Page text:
“Matt! Wake up. You wet the bed again.”

“I need my diaper changed, mommy,” was what he said, and now Suzy screamed.

Chapter 7: A New Song

“What’s wrong! What’s wrong,” was all Matt could think. He had been asleep and he was dreaming; that much he knew, but now his wife was yelling and then he felt the wetness. He had wet the bed and she must be mad, but it was more than that, a lot more. She was hysterical.

“I am not your mother. I am not your mommy,” she kept repeating and then she realized Matt must have said it while still asleep, and at least that comforted her a little. He must have been having a bad dream, and then he wet the bed, so that must be it, she thought as she calmed down.

“I had the worst dream,” Matt said, sensing his wife was going to be all right.

“You dreamed you were a baby and I was your mommy,” Suzy interrupted, convinced that their dreams were somehow connected.

“Yes, but how did you know,” and then he paused for a moment. They had talked about their dreams, shared their feelings which certainly were embarrassing, but now, something was different. This had felt much more real, so real that Matt felt like he was a baby or perhaps a toddler, old enough to have a sense of what was going on, and more disturbing, liking the feeling of being diapered, being nurtured and then just wetting himself like it was the most natural thing in the world. He felt the wetness of his shorts and he wondered how that might feel if he was diapered, and besides, he couldn’t keep going on like this, wetting the bed every night.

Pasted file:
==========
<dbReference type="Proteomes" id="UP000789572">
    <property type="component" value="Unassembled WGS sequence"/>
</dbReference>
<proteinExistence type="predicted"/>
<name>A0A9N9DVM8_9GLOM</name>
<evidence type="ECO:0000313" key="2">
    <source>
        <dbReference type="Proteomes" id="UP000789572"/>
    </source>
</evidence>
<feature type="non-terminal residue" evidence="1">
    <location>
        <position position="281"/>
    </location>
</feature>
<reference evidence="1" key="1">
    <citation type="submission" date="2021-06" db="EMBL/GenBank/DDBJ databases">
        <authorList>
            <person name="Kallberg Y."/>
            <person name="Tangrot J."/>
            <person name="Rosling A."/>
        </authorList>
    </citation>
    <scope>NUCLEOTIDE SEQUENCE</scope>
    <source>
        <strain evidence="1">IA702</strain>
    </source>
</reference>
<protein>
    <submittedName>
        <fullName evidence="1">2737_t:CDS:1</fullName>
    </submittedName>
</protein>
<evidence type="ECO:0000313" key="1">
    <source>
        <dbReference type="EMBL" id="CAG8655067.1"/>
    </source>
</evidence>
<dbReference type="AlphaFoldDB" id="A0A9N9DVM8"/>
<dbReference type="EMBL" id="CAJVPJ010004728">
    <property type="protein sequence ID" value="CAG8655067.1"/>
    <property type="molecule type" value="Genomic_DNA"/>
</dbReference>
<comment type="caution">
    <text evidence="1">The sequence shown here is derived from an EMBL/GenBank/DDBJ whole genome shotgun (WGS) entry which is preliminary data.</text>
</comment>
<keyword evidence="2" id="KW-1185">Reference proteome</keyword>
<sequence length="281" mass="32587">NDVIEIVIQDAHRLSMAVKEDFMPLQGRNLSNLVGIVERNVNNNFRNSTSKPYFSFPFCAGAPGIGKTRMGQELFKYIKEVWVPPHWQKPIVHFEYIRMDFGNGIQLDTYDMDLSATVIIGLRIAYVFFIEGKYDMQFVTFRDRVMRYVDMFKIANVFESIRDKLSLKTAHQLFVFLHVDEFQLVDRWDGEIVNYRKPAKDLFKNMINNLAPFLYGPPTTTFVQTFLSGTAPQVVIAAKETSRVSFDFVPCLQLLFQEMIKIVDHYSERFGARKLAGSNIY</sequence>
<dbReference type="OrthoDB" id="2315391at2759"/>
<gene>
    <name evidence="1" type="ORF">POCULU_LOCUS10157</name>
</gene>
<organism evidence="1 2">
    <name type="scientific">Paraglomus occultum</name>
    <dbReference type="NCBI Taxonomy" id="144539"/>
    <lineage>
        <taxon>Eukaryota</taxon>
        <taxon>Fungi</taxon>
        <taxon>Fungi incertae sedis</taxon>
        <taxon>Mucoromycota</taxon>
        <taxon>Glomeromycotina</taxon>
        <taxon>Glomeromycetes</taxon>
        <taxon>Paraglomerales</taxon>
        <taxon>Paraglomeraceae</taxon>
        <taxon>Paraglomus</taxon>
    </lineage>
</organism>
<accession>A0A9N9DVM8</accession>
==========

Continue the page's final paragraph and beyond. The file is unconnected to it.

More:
“Come on little one. Let’s get you out of those wet shorts and into something clean and dry.” As soon as Suzy said it, she had to stop for a moment. Where did these new feelings come from, she wondered? It just seemed so natural to take care of her Mattie, and she remembered her dream.